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Captain Geoffrey Martin Bennett, FRHS (1908 – 1983) was a British Royal Navy officer and author.



Born into a naval family in 1908, Geoffrey Bennett attended the Royal Naval College at Dartmouth, where he was qualified in signals. He became Flag Lieutenant to a number of Admirals and in World War II he was first in Freetown, Sierra Leone, and then signals officer Force H in the Mediterranean where he earned the DSC.

He was promoted to Commander at the end of World War II. He then captained HMS St. Brides Bay in the Mediterranean Sea and then served in the Admiralty at Bath. He was promoted to Captain at the beginning of 1953 and then spent two years as naval attaché in Moscow, also covering Warsaw and Helsinki where he alerted the Admiralty to the potential growth of the Soviet navy. Retiring soon after returning to Britain he joined the household of the Lord Mayor of London and then, in 1960, became Secretary to the Lord Mayor of Westminster where he became an authority on civic protocol.


He always wrote and was awarded the Royal United Services Institution gold medal for an essay three times. At the end of WWII he published his first novel Phantom Fleet, a naval yarn under the pseudonym Sea Lion; as a serving officer he could not use his own name.

Over the next two decades he produced about twenty such novels for both adults and children and also wrote a number of radio plays for the BBC, including several serials for Children's Hour which featured the adventures of two Midshipmen, "Tiger" Ransome and "Snort" Kenton. Bennett's novels included the This Creeping Evil, an allegory; The Diamond Rock, which was set in the Caribbean near Martinique during the Napoleonic wars and was based on a true incident; and The Quest of John Clare, about a family cursed over generations.

After retiring he took to naval history and under his own name published studies of the main battles of both world wars and Nelson, also a biography of Admiral Lord Charles Beresford, Charlie B and Cowan's War, an account of the British naval action in the Baltic in 1919 under Admiral Sir Walter Cowan which successfully thwarted the Soviet Union in Russia from seizing control of the three Baltic states, Estonia, Latvia and Lithuania. He was elected a Fellow of the Royal Historical Society.

He was passionately fond of the theatre and music and on his return from Soviet Union gave two long talks on the BBC's Third Programme on the Bolshoi Ballet which he had had opportunity to see in Moscow before they were well-known outside the Soviet Union.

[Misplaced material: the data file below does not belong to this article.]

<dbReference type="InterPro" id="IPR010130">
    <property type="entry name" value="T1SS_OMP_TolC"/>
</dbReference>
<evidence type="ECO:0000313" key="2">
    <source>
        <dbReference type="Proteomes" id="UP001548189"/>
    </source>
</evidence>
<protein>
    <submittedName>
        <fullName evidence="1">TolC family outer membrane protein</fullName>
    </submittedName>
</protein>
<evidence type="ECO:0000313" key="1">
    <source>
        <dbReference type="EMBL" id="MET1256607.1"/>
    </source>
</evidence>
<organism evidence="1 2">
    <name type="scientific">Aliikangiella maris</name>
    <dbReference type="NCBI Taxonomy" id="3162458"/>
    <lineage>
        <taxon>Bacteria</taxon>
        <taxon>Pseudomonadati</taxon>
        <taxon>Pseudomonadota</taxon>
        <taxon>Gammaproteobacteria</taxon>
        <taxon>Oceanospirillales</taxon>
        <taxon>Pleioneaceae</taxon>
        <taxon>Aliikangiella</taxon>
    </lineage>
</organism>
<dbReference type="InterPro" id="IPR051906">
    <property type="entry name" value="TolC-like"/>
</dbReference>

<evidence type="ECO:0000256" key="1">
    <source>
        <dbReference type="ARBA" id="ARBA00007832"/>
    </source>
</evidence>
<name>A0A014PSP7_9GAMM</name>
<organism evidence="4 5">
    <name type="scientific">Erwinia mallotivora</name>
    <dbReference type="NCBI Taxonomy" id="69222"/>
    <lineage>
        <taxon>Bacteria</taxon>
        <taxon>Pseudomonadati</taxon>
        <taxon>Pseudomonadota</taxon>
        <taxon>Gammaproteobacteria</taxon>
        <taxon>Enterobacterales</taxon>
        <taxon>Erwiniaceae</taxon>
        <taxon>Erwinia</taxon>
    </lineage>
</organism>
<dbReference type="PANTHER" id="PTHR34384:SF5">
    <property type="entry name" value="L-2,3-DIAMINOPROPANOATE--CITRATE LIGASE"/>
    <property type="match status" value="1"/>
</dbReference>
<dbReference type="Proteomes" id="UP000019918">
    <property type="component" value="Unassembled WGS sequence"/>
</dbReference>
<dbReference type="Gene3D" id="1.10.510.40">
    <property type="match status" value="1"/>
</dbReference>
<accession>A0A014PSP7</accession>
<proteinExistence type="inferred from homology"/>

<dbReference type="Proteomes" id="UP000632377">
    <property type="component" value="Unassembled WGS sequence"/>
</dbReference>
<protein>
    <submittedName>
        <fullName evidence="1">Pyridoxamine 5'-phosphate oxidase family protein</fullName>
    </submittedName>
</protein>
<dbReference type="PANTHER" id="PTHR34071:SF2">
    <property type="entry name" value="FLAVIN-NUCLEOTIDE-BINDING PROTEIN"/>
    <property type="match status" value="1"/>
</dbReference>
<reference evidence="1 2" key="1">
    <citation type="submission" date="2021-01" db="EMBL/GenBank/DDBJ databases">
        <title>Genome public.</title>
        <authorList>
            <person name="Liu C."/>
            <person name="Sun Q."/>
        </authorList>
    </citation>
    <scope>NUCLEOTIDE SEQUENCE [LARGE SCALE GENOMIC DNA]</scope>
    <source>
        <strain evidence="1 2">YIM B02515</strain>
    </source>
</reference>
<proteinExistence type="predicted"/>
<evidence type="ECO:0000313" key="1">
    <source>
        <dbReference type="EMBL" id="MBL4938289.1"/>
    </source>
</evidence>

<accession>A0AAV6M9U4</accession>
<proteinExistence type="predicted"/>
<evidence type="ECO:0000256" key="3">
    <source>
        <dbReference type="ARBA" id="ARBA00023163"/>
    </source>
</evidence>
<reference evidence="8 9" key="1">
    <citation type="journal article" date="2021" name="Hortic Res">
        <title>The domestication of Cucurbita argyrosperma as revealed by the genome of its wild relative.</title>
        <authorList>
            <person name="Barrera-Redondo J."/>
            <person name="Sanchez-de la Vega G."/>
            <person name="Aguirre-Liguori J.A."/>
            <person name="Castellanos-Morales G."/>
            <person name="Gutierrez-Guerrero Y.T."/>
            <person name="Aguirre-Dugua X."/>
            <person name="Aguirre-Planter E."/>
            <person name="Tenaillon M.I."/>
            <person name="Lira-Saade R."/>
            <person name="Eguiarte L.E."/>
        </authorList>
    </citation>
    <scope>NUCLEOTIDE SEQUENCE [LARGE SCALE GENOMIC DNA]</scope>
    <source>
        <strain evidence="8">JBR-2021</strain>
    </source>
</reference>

After retirement he lived in Ludlow, Shrophsire, in a 17th century cottage opposite an hotel where Nelson had once stayed. At the end of the 20th century there was renewed interest in his histories and most have been republished. Cowan's War was retitled Freeing the Baltic and has been translated into Estonian. Geoffrey Bennett died in 1983.

Partial bibliography (histories)

  • —. (1961). By human error; disasters of a century. London: Seeley, Service., OCLC 11054915  
  • —. (1962). Coronel and the Falklands. London: Batsford., OCLC 2599653  
  • —. (1964). Cowan's war: the story of British naval operations in the Baltic, 1918 - 1920. London: Collins., OCLC 51700397  
    • Republished as: —. (2001). Freeing the Baltic. Edinburgh: Birlinn. ISBN 184341001X
    • Also translated into Estonian.
  • —. (1964). The Battle of Jutland. Philadelphia: Dufour Editions., OCLC 3507765  
    • Also translated into German as Kattegat
  • —. (1968). Charlie B: a biography of Admiral Lord Beresford of Metemmeh and Curraghmore, G.C.B., G.C.V.O., LL. D., D.C.L. London: Dawnay., OCLC 460841  
  • —. (1969). Naval battles of the First World War. New York: Scribner., OCLC 218534  
  • —. (1975). Naval battles of World War II. New York: D. Mckay. ISBN 0679505814
  • —. (1972). Nelson, the commander. New York: Scribner. ISBN 0684128861
  • —. (1977). The Battle of Trafalgar. Annapolis, Maryland: Naval Institute Press. ISBN 0870219146


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